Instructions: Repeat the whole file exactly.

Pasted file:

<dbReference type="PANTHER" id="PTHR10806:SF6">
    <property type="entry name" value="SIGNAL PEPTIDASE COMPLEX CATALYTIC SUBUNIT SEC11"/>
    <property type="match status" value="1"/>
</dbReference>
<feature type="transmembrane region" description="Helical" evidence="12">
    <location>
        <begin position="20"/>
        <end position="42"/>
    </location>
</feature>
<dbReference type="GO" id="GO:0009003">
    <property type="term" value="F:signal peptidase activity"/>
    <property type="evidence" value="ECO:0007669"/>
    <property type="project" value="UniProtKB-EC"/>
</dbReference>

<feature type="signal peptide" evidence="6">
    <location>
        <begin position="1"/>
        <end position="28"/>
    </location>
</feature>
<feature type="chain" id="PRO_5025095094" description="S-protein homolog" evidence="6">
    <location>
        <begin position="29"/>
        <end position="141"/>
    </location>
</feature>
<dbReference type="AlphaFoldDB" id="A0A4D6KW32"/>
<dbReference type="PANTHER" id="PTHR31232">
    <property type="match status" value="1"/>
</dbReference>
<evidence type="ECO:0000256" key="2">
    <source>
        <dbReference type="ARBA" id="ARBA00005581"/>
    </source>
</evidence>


<dbReference type="PANTHER" id="PTHR10806:SF6">
    <property type="entry name" value="SIGNAL PEPTIDASE COMPLEX CATALYTIC SUBUNIT SEC11"/>
    <property type="match status" value="1"/>
</dbReference>
<feature type="transmembrane region" description="Helical" evidence="12">
    <location>
        <begin position="20"/>
        <end position="42"/>
    </location>
</feature>
<dbReference type="GO" id="GO:0009003">
    <property type="term" value="F:signal peptidase activity"/>
    <property type="evidence" value="ECO:0007669"/>
    <property type="project" value="UniProtKB-EC"/>
</dbReference>

<feature type="signal peptide" evidence="6">
    <location>
        <begin position="1"/>
        <end position="28"/>
    </location>
</feature>
<feature type="chain" id="PRO_5025095094" description="S-protein homolog" evidence="6">
    <location>
        <begin position="29"/>
        <end position="141"/>
    </location>
</feature>
<dbReference type="AlphaFoldDB" id="A0A4D6KW32"/>
<dbReference type="PANTHER" id="PTHR31232">
    <property type="match status" value="1"/>
</dbReference>
<evidence type="ECO:0000256" key="2">
    <source>
        <dbReference type="ARBA" id="ARBA00005581"/>
    </source>
</evidence>